As I mentioned in my previous article, Husband #2 and I are improving our relationship in a non-traditional, non-marriage counseling way. So what am I doing to encourage healing between us and possibly lay the groundwork for a better marriage? My first post on the process was all about looking for the exceptions. My second article covered the idea of temporarily putting our problems aside and rediscovering what we like about each other.
Today’s topic is about Love… no, Respect… no, Love… no, Respect!
To be honest, I’ve started writing this article about six different times and always ended up trashing my draft. No matter how I approach this topic it comes off in one big way:
My good friend recommended a book to me last summer. She stopped by one warm summer night and after a glass of wine, she took me by the hand, looked me in the eye, and said, “I know this will be a tough read but it will be enlightening.” And then she left me, standing in the driveway, book in hand, with a confused look on my face.
I looked down in my hand and in the dim light of the setting sun, the words floated up at me Love & Respect by Dr. Emerson Eggerichs. Did I mention the tantalizing subtitle? The Love She Most Desires, The Respect He Desperately Needs.
The basis of the book is a simple bible verse. The Apostle Paul writes in Ephesians 5:33, “Each one of you also must love his wife as he loves himself, and the wife must respect her husband.” Dr. Eggerichs goes on to describe what he calls the Crazy Cycle, where the wife holds back respect until the husband shows love. But he holds back the love until she shows him respect. Another downward spiral!
This is hard for me to understand, as I am a woman…a woman who wants love. It turns out that most men would rather be respected than loved. And conversely, a majority of women would prefer love to respect.
Respect: a feeling of deep admiration for someone or something elicited by their abilities, qualities, or achievements
Love: an intense feeling of deep affection
I will confess that I am deeply invested in the quality of my relationships. I want to show love, be loved, profess love, and share love. Given the chance, I would sing love songs from the grassy high valleys of the Alps, much like Julie Andrews crooning about the hills being alive while happy little sheep looked on with adoration. I can tell Husband #2 all day and all night that I love him, but it probably won’t mean as much to him as it does to me. I love hearing him say that magical phrase, “I love you”, whether he’s whispering in my ear as I curl my hair or muttering it under his breath somewhat exasperated as I give him KP duty directions during Thanksgiving dinner preparations.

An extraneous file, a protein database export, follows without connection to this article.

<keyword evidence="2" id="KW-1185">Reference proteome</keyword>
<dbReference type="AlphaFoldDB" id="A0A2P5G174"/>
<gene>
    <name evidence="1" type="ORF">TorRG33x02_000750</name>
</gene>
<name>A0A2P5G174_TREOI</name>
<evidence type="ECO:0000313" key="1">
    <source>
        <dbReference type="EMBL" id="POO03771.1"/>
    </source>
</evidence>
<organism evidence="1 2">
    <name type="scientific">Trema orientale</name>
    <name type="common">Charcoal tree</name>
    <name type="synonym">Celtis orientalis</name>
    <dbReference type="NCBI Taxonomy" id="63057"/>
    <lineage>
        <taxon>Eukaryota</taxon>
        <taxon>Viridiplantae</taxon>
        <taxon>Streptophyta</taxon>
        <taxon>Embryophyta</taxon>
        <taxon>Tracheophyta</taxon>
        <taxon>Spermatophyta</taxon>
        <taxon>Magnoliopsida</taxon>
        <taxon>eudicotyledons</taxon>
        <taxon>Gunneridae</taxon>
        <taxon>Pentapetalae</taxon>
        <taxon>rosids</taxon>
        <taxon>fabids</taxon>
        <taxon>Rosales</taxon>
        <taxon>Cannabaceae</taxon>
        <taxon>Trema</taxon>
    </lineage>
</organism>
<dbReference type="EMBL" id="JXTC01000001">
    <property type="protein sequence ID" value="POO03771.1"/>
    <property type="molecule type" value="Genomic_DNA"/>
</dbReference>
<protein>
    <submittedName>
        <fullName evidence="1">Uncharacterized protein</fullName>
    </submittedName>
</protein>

- You did a fantastic job on insulating the house
- I appreciate the way you provide for the family
- You make the best hamburgers ever (and he really does!)
- I am proud of you
I’m not even sure if Husband #2 notices me saying these types of things. But what will it hurt?
As you well know, I’ve been branching out. And speaking respect is harder than expected. It’s not because I don’t respect Husband #2, I do…a lot. It’s because there are so many things that I innocently say, as a woman, that a man would perceive as disrespectful. Like offering up help while he’s driving by telling him the lane he’s merging into is clear. If I said this to one of my female friends, I’d get a cheery “Thanks!” and they would consider it an added safety feature. But I can’t think like myself, a woman. I have to think like a man in this regard. I have to get into the mindset of help = disrespect.
I think that explains why so many men refuse to stop and ask for directions. Just saying.
The second major point of the book is to get in the habit of believing the other person comes from a place of goodwill, even when a spouse is acting unloving or disrespectful. It’s highly unlikely that Husband #2 is truly evil and pushes my buttons to purposely hurt me, so I’ve approached his rather uninhibited comments with the belief that he is basically goodwilled in his heart. He may not realize how hurtful his words are, but it has helped my disposition towards him if I keep in mind that he’s not being purposely mean.
Each of the tactics I’ve adopted has taken some time to practice, but I want to be the best person I can be in all aspects of my life, and that included being a better spouse…even if this marriage doesn’t work out.